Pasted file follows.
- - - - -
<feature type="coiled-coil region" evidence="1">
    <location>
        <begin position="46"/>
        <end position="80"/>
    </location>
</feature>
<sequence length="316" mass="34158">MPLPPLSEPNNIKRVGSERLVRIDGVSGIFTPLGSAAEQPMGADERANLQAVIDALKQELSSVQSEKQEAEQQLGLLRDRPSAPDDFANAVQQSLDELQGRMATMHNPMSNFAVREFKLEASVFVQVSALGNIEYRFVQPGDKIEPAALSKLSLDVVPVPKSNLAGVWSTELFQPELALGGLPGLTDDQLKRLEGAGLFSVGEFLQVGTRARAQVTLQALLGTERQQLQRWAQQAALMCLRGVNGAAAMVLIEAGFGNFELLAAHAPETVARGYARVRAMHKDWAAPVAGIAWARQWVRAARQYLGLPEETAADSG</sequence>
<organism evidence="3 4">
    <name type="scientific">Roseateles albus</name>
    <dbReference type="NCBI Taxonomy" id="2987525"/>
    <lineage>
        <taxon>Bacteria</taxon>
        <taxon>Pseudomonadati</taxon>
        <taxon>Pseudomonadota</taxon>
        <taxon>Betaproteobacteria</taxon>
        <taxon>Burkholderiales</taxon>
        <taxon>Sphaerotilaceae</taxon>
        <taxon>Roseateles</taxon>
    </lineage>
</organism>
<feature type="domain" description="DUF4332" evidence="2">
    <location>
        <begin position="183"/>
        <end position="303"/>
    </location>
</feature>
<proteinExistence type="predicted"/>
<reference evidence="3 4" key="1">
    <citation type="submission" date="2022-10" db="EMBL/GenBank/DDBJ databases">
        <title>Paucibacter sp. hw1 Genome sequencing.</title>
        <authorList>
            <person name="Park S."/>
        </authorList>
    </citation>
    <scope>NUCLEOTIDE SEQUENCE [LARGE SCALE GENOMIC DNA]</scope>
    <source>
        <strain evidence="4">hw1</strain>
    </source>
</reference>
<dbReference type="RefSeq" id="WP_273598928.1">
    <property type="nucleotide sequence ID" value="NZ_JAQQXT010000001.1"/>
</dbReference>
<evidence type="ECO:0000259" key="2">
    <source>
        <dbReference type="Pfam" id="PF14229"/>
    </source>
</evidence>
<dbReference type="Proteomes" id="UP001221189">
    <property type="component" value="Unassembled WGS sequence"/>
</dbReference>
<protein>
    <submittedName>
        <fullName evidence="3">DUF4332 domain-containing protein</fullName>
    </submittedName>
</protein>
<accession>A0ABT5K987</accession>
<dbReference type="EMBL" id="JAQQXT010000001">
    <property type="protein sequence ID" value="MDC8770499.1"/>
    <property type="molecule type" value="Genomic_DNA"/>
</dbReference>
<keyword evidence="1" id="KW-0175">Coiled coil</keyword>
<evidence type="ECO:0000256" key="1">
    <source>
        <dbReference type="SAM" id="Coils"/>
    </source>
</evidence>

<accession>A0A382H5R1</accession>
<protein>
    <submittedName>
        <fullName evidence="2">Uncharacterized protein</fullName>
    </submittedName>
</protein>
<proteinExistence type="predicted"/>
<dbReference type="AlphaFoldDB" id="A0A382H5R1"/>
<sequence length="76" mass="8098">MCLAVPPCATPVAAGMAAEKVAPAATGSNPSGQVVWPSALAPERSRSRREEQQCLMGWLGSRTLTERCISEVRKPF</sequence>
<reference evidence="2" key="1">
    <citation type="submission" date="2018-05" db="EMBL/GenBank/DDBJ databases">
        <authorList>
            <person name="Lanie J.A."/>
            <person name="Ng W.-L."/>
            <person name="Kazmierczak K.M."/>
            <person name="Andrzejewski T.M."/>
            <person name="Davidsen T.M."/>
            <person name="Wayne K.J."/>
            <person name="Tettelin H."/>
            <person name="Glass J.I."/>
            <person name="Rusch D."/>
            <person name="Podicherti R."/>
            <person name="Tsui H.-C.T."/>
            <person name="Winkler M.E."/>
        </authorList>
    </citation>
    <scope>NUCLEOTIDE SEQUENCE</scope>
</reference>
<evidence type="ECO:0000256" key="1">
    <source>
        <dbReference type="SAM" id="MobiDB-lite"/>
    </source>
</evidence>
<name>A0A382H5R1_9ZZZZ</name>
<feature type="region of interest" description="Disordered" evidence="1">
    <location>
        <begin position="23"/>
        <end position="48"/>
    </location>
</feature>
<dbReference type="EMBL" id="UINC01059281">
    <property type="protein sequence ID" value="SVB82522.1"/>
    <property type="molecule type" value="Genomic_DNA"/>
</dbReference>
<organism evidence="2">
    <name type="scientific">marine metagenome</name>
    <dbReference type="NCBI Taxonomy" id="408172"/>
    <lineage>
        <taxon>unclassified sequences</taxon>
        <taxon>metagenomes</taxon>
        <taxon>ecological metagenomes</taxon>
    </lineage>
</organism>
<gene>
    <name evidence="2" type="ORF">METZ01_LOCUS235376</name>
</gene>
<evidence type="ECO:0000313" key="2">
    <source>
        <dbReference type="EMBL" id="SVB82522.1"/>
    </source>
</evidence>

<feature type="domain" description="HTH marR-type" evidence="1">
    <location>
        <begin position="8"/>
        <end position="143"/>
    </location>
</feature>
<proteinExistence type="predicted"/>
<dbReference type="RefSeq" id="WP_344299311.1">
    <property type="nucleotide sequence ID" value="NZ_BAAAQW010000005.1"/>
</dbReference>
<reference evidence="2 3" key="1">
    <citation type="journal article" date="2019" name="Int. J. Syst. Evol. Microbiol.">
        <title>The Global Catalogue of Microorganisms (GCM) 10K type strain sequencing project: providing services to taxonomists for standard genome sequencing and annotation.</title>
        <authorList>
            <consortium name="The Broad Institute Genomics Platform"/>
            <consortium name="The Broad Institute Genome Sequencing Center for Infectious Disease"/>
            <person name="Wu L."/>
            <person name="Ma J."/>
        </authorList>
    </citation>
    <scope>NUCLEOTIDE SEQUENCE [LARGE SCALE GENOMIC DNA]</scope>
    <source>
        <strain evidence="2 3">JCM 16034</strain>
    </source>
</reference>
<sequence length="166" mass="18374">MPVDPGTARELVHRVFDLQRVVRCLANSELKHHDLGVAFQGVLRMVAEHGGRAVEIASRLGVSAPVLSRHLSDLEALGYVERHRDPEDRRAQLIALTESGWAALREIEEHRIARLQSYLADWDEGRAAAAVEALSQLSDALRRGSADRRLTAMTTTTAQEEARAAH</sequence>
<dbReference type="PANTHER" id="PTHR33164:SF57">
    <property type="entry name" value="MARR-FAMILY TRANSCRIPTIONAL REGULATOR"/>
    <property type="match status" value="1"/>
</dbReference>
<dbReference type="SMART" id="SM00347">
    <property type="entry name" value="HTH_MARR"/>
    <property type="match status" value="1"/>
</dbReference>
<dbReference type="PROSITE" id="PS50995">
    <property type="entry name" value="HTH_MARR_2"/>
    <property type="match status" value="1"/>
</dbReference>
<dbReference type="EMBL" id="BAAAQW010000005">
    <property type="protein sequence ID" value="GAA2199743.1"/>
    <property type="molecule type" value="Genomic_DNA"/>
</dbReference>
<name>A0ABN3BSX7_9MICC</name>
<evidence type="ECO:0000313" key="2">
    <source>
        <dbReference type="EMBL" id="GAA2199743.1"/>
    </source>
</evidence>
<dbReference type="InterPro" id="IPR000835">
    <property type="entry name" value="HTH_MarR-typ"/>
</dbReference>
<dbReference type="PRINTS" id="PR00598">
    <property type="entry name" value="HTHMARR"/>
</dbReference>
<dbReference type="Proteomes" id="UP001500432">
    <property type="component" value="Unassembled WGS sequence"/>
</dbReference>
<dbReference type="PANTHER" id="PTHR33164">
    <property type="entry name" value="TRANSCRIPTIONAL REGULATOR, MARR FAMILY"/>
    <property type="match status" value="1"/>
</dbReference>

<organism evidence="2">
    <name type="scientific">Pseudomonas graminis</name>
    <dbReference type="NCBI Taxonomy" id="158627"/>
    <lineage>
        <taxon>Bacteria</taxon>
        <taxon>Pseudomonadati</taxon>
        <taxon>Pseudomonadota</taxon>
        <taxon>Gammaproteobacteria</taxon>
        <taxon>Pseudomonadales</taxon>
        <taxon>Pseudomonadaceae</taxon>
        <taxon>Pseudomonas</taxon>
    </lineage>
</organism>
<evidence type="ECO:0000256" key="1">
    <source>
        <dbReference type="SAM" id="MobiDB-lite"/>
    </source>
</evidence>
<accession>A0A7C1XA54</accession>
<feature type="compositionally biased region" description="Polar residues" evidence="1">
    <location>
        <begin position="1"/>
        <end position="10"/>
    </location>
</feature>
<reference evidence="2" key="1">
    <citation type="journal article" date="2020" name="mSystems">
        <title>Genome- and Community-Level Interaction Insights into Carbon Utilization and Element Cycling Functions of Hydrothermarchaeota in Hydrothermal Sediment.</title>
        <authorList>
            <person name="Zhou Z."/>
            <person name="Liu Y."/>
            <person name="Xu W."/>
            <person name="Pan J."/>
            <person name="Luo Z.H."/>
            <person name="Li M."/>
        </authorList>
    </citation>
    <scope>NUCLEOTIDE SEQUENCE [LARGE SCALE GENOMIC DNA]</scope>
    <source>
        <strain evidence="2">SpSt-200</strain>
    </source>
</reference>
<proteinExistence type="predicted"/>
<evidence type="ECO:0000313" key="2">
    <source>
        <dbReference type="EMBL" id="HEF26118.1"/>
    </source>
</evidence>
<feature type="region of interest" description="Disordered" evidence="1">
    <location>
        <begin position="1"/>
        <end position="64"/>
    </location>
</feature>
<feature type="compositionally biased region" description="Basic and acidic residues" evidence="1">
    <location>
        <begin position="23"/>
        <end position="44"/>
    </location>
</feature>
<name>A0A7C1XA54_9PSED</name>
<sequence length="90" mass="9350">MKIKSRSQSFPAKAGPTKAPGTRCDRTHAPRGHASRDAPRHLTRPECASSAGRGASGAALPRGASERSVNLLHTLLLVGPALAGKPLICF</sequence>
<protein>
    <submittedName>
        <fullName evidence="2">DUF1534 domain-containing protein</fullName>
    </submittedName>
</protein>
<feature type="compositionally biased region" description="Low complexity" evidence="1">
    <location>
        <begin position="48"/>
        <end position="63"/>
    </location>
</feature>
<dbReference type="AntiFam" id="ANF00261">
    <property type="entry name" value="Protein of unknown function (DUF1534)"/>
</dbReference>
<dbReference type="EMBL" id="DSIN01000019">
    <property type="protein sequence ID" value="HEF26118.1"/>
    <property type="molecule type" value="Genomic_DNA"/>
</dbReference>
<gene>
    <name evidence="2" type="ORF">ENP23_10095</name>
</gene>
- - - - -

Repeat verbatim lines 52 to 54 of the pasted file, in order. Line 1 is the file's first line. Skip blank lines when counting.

    <submittedName>
        <fullName evidence="3">DUF4332 domain-containing protein</fullName>
    </submittedName>